Here we present a selection of some of the major issues that will face the MEPs elected on 4-7 June 2009, which include financial services, social policy, climate change, EU enlargement, immigration, terrorism, security, agriculture and, if and when ratified by all Member States, the implementation of the Lisbon Treaty.
Economic and Monetary Affairs
The financial market crisis, which saw the banking system on the brink of collapse in autumn 2008, is now having an impact on the rest of the economy as the credit squeeze affects household spending and industrial investment. Improving Europe’s framework of financial regulation will be a major issue for the next European Parliament.
Employment and social protection in Europe
The consequences of the economic crisis, the impact of demographic change and the best way to safeguard the European social model are among issues in store for the new intake of MEPs. They will also have to take decisions on various topics debated during the 2004-2009 legislature.
Climate change is a crucial challenge for mankind. Implementing the EU's legislation to combat it, will be tough, but not enough. The EU must simultaneously pursue talks on a worldwide post-Kyoto climate regime, to be agreed in Copenhagen by the end of 2009.
Foreign affairs challenges include replacing the expired Partnership and Co-operation Agreement with Russia, preventing the disruption of gas supplies from Russia via the Ukraine, removing non-tariff barriers to trade with China, seeking a solution to the Israeli-Palestinian conflict, and monitoring progress towards association agreements with Latin America.
Bulgaria and Romania, which joined the EU in 2007, will not be the last to do so. Croatia, Turkey, and the Former Yugoslav Republic of Macedonia are official candidates. Others, such as Serbia, Montenegro and Kosovo, also have a "prospect" of joining. Debates about whether they are ready to join, and possible dates for joining, will be high on Parliament's agenda in the coming years.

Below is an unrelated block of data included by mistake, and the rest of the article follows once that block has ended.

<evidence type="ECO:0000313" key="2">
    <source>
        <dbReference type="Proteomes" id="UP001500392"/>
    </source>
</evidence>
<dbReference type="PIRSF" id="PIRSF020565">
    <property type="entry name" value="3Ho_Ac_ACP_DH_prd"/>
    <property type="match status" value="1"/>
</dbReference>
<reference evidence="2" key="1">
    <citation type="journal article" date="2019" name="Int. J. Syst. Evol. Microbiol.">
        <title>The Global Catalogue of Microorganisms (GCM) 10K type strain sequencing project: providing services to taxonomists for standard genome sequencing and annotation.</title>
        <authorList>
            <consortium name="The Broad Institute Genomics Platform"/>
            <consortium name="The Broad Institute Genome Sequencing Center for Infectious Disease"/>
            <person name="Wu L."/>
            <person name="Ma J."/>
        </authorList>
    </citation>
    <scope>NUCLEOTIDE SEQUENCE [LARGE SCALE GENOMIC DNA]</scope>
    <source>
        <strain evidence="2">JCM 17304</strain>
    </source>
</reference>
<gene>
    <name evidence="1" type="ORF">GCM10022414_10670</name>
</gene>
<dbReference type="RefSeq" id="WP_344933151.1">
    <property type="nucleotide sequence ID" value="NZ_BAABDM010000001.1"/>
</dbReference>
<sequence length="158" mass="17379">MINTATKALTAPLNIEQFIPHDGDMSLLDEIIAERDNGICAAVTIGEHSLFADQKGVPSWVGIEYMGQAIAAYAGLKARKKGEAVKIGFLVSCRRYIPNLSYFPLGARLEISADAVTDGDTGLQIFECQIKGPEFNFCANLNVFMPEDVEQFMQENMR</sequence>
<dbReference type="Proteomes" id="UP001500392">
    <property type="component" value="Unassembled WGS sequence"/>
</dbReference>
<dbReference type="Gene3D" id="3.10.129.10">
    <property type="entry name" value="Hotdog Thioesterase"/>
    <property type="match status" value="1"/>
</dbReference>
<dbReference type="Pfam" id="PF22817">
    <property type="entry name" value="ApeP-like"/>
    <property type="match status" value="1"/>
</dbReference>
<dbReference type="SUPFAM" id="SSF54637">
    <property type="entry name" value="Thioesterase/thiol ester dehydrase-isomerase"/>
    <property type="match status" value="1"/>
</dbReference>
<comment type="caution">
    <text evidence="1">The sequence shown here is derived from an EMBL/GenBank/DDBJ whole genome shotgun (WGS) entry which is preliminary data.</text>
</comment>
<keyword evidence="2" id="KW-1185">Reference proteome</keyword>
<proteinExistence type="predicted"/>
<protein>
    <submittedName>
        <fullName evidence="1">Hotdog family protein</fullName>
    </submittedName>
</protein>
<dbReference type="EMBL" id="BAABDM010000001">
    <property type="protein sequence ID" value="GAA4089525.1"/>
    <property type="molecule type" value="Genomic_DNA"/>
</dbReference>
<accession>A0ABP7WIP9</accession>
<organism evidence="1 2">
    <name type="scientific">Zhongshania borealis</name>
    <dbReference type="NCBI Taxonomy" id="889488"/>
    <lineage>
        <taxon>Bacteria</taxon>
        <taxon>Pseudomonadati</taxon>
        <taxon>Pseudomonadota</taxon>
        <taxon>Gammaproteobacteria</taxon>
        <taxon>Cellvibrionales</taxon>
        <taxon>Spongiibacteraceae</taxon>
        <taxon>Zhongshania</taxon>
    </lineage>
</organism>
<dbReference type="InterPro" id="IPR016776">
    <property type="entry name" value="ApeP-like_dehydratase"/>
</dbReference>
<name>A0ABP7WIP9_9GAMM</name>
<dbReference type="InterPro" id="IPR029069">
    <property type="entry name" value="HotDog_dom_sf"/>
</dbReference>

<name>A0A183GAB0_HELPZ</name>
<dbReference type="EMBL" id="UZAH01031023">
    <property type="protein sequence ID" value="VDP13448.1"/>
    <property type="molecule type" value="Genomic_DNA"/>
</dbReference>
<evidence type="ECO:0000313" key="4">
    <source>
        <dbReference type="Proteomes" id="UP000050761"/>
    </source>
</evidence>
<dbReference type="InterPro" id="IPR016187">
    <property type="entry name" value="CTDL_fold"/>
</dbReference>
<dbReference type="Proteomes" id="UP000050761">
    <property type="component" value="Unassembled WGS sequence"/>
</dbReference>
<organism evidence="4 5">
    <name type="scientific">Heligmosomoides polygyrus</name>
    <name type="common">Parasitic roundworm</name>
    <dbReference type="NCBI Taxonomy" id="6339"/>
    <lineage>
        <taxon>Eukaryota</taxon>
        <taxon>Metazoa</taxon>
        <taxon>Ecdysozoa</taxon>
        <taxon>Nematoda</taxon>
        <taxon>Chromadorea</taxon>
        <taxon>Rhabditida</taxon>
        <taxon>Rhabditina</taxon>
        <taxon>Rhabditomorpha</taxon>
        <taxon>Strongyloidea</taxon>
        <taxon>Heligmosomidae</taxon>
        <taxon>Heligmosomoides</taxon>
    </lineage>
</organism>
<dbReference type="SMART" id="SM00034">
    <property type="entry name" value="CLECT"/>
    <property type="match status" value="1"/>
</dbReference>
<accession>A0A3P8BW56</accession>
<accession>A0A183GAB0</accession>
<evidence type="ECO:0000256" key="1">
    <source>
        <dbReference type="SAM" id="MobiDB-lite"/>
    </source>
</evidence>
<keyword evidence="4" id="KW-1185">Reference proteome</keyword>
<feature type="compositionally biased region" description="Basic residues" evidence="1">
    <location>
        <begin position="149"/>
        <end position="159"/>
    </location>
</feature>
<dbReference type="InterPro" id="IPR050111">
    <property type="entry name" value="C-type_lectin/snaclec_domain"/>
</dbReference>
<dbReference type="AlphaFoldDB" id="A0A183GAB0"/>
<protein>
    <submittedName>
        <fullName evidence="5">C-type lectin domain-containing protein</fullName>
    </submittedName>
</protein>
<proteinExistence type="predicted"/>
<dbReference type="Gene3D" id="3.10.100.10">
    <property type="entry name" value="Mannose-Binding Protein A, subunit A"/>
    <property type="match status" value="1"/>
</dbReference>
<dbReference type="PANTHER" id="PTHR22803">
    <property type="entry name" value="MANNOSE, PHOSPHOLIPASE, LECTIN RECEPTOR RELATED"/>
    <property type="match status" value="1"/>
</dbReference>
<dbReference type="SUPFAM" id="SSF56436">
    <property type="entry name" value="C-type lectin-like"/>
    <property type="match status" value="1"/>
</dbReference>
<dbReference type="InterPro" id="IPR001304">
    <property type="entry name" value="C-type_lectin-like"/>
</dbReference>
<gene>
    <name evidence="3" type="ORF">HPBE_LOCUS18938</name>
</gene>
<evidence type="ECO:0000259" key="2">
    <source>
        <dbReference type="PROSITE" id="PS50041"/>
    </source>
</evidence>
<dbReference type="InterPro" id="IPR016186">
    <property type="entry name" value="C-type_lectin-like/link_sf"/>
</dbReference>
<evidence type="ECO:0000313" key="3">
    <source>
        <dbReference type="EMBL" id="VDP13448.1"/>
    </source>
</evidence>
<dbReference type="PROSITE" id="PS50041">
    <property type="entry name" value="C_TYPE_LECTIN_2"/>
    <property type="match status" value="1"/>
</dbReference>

The arrival each year of many immigrants in the EU, often in tragic circumstances, is forcing Member States to cooperate on the management of migratory movements. In this field, any policy applied by one country has an impact on its neighbour, especially in southern Europe. The creation of a balanced immigration policy should benefit both the north and the south of the continent.
In the years following attacks on New York, Madrid and London, the Member States improved their coordination in the fight against terrorism, partly through the "cooperation platforms" provided by Europol and Eurojust. New measures to prevent acts of terrorism will be examined by MEPs in the new Parliament. The balance between security and protection on the one hand and privacy and fundamental rights on the other will also be key issues.
MEPs elected in June 2009 will take part in preparations for the next major overhaul of the CAP, scheduled for 2013. The outcome will depend partly on the expected budgetary battle between Member States on the post-2013 period and partly on other factors such as climate change. The Lisbon Treaty, if ratified, will give Parliament joint-decision making powers with agriculture ministers in this area.
The Lisbon Treaty
If ratified by EU Member States, the Lisbon Treaty would create the legal framework and tools needed to meet Europe's most pressing challenges. By giving the directly-elected European Parliament more power over the EU’s decision making in areas like home affairs, agriculture and the budget, it would make the EU as a whole more democratically accountable.